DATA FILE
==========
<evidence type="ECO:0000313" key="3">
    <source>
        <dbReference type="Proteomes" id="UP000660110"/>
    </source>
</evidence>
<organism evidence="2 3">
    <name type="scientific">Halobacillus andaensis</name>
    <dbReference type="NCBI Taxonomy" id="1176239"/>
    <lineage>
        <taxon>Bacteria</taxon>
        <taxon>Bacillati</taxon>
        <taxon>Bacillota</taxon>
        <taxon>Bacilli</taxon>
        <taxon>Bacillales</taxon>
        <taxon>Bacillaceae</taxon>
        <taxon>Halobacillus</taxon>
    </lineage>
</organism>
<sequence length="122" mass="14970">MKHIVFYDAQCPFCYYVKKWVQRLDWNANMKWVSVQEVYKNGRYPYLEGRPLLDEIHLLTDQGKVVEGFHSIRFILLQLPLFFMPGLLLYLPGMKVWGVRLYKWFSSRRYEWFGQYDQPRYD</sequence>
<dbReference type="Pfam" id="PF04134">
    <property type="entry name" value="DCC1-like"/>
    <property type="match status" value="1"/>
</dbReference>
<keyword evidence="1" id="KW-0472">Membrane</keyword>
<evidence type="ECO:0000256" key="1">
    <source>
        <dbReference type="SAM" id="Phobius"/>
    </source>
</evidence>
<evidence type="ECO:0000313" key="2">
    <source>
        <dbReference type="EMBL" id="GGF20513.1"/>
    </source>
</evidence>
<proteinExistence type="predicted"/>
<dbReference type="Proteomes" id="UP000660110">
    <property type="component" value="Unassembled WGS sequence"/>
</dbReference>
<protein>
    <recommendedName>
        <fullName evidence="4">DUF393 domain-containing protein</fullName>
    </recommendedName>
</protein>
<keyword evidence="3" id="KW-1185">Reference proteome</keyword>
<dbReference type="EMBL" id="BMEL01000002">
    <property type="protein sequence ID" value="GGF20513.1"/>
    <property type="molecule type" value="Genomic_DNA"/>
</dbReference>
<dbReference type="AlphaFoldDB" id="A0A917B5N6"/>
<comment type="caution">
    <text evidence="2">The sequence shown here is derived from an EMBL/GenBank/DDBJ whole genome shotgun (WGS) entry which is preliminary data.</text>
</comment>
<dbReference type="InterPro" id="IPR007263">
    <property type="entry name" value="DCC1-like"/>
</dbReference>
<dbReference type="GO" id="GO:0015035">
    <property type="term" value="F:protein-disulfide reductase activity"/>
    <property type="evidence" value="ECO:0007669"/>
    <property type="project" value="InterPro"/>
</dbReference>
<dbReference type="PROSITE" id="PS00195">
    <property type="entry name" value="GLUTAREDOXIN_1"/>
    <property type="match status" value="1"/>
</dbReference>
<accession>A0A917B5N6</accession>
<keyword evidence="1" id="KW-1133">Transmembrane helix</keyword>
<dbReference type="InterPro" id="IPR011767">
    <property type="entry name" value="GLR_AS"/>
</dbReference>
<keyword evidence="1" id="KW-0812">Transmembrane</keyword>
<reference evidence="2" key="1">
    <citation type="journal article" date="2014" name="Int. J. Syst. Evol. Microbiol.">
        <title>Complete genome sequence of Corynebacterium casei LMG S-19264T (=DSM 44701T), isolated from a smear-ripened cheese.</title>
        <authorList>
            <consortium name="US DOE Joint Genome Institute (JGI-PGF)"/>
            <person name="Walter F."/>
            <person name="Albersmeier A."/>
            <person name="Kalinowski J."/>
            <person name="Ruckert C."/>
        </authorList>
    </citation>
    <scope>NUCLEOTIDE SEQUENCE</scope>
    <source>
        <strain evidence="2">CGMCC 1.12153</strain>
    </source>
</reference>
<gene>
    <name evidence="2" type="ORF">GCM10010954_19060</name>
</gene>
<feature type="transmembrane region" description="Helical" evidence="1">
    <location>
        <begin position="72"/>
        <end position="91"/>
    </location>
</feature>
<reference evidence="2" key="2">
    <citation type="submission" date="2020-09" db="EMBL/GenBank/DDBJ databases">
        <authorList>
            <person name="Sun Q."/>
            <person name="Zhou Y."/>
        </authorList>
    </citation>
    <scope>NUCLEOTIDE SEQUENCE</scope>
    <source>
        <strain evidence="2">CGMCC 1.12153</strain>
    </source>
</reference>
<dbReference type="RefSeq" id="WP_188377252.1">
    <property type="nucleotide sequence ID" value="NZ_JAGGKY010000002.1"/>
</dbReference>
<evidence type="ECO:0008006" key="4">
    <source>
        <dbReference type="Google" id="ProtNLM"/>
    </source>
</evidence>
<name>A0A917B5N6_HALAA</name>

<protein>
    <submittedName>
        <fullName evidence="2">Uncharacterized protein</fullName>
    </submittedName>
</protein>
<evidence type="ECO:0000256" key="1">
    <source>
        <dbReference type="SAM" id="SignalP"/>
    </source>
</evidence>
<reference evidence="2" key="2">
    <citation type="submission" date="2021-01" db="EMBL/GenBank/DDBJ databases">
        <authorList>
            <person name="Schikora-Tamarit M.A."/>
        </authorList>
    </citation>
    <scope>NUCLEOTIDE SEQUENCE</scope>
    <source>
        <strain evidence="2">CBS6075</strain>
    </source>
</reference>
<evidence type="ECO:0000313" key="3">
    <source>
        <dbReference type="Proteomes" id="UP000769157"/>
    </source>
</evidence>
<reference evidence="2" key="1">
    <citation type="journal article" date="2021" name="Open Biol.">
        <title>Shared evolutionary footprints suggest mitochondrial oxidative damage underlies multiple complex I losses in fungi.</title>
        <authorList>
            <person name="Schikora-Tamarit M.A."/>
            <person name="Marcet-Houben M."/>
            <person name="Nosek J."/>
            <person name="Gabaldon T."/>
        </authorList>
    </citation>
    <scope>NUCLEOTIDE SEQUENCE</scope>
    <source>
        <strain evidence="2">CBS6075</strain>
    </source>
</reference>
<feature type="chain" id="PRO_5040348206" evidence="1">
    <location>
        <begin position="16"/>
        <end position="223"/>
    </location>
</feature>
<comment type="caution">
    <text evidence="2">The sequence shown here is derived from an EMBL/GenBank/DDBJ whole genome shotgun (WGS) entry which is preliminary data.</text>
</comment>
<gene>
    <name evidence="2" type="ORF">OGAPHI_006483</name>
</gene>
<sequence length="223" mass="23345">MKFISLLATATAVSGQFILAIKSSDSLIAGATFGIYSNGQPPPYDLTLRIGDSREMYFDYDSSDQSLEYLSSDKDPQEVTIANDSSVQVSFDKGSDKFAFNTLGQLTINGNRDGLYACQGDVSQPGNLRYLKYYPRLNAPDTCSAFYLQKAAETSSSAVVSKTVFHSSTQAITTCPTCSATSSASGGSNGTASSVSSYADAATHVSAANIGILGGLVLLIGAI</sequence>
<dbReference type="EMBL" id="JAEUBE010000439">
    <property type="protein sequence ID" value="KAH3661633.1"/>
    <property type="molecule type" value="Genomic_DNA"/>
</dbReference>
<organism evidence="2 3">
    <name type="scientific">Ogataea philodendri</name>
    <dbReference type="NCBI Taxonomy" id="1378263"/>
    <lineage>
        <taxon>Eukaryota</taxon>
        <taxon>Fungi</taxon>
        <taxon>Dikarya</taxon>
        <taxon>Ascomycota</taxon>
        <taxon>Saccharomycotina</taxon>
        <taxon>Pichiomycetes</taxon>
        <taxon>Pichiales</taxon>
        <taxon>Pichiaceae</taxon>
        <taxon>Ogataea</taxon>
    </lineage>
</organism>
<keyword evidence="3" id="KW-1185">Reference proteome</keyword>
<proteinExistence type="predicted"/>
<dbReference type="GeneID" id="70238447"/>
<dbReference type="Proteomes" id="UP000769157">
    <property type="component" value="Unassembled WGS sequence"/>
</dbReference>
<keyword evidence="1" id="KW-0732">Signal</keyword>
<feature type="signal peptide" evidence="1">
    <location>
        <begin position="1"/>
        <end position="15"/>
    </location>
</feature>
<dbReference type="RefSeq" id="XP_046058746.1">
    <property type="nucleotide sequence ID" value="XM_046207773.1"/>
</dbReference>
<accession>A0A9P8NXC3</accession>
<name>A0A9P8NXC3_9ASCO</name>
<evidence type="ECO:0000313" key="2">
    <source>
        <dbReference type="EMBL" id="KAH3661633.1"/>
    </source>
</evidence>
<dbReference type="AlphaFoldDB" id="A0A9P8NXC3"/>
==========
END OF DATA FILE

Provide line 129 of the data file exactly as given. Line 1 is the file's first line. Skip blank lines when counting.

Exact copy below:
        <authorList>